Since my visit to Sierra Leone, the country has been ravaged by the outbreak of Ebola. It is heart breaking to read about the horrendous suffering and death that our brother and sister human beings are enduring. The charity that organised the marathon, StreetChild, has completely changed its focus and now concentrates solely on combatting Ebola, which is entirely understandable and laudable.

I do not know for certain, but I think it likely that some of the children that I played frisbee and football with only seven months ago in the schoolyard Makeni will have been orphaned or possibly killed by Ebola. How cruel. Makeni has been hit very hard by Ebola, this report from the New York Times portrays a desperate situation:

There is little I can do except send some money, I applaud the brave medical professionals who have travelled to West Africa to fight this epidemic. Forget the footballers and actors and the vacuous wannabes on X-Factor and Strictly; those Doctors and Nurses are my greatest heroes. I am in awe of you all.

It is difficult to write about something as trivial as running in the shadow of such a terrible thing as Ebola in West Africa, however, this is a running blog and running continues to be a major part of my life, so I’ll keep writing.

Since May I’ve enjoyed an extended injury free period and I can say that 2014 has been the best year of my life in terms of running performance.

Despite turning 48 in October, I have run a personal best time for every distance from 1 mile to the marathon during 2014 and I know I can still go quicker. My best performances have been:

1 mile (track) – 5:06.5 – Leeds Golden Mile September
5K road – 17:44 – Leeds parkrun – September
10K road – 36:21 – Leeds Abbey Dash December 2014
10 miles road – 60:56 – Thirsk March
Half marathon – 1:20:27 – York January
20 Miles – 2:15:59 Hull – March
Marathon – 2:56:32 – Manchester April

I am starting to write the blog again in order to record my progress towards two races in 2015 – another crack at the Manchester Marathon in April and about six weeks afterwards, the Comrades Ultra Marathon in South Africa.

For those that don’t know about Comrades, it’s a huge race with around 18,000 competitors, covering about 89 kilometres from Durban to Pietermaritzburg (alternate years run in the opposite direction. Durban to PM is dubbed an ‘up’ year and PM to Durban is a ‘down’ year because of the change in elevation between the start and finish). It has a strict 12 hour cut off – basically if you don’t make it within 12 hours you are persona non grata.

Advice from friends and fellow runners is that you don’t really train specifically for an ultra, you do marathon training and make your longer runs a bit longer; maybe by doing one or two over marathon distance runs.

Comrades is on May 31st 2015 – that’s 24 Weeks away. Like last year, I’ll get serious about training in the New Year – since the summer I have only been running about 30-40 miles per week, but with plenty of quality in there. I haven’t done any particularly long stuff.

I have run a full cross country season for the first time ever. I know that cross country running is not my strong suit, so I raced it only rarely in the past. However, I have made more of an effort this year and I have really enjoyed the esprit de corps of being with my teammates at the races, cheering on the Ladies in their race and then going out and having my own little battle down the field.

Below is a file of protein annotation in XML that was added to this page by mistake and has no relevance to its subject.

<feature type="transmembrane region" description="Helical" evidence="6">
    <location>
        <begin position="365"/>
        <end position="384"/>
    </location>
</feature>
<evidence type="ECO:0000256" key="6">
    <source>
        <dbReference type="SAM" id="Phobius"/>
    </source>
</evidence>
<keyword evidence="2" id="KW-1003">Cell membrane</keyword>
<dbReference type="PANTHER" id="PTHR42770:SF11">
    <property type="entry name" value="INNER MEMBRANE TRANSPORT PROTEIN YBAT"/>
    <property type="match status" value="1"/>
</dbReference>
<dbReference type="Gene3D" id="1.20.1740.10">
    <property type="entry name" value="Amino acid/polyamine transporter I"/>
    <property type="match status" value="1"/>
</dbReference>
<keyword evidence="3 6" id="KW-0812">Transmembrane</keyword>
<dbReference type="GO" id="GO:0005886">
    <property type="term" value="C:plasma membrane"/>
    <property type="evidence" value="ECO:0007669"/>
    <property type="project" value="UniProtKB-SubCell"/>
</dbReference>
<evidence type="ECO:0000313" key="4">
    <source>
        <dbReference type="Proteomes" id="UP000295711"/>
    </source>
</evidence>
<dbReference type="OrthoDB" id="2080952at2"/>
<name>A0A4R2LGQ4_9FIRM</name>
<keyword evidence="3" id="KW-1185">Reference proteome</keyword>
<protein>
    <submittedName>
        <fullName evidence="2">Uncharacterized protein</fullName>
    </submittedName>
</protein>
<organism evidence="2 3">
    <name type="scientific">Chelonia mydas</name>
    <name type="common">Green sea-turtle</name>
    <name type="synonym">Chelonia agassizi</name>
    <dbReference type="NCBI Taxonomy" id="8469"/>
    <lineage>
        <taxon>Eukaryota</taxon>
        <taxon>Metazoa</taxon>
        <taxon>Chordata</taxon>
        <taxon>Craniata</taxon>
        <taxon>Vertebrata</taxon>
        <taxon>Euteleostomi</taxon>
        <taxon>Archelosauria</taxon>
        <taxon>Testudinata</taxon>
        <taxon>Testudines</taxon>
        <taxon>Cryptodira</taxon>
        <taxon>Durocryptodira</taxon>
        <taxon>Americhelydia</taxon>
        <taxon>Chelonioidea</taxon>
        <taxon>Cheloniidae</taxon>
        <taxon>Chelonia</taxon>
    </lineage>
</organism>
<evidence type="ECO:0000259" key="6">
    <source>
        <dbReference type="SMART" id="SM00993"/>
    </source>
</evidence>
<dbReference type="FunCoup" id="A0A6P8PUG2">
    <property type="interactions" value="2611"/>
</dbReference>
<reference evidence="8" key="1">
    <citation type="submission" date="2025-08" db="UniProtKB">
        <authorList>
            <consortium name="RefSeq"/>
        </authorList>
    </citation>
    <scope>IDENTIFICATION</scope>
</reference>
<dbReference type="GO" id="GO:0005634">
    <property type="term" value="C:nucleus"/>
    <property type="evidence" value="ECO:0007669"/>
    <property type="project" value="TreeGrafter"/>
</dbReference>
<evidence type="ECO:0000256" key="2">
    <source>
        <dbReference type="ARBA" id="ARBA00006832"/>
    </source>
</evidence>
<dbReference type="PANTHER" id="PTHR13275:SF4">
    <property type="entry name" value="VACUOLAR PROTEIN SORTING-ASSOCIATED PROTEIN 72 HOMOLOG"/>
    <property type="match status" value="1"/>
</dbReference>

I haven’t managed to achieve a scoring position in the team yet (they go to the first 6 in the West Yorks League and the first 8 in the PECO league), but that’s no disgrace – my club Valley Striders is one of the strongest in Leeds in we have a roster of very talented runners, most younger than me.


I said at the start of this post that I had enjoyed an extended injury free period. I have jinxed myself, because whilst this text has been sitting in draft, I’ve had two mishaps.

I thought I was going well at the second Peco cross-country race last Sunday at Nostell Priory. I went out positively and picked off a few places during the heart of the race. As I entered the long finishing drag, Duncan Clark from Abbey Runners came past me. Right, I thought, I’ll have you in the finishing sprint and I put my head down to follow him, as I looked up a few metres on, I felt an almighty clunk as my cheek and neck struck a metal tree support. Basically I wasn’t looking where I was going and I ran into a fence. Idiot. I was a bit dazed for a few seconds and lost about 20 places as I staggered to the line. I was cut and bruised, but no lasting damage was done.

Last night I joined the fast lads group for the Thursday night Valley Striders tempo run. This was advertised as 8 miles at 6.30 miling. I knew it would be a stretch for me to hang on, and I was completely blowing out of my backside as the first two miles were run in about 6 minutes 10 seconds each. More threshold than tempo for me. I clung on for another mile and then accepted that I was a goner, as I dropped away I felt my calf tweak. I have strained my calf a few times before and I knew that I would have to just jog back as best could the four miles in the cold and pouring rain. Thankfully, a couple of Striders, Gary and Rob ran back with me.

I know that a strained calf probably means a minimum of two weeks off. The only consolation is that its not the worst time of year to get an injury like that. However, like most runners I get mightily grouchy when I can’t run.

CM -24 weeks
Weight 11 St 7lb
31 Miles
parkrun (Leeds) – 18:44 (icy)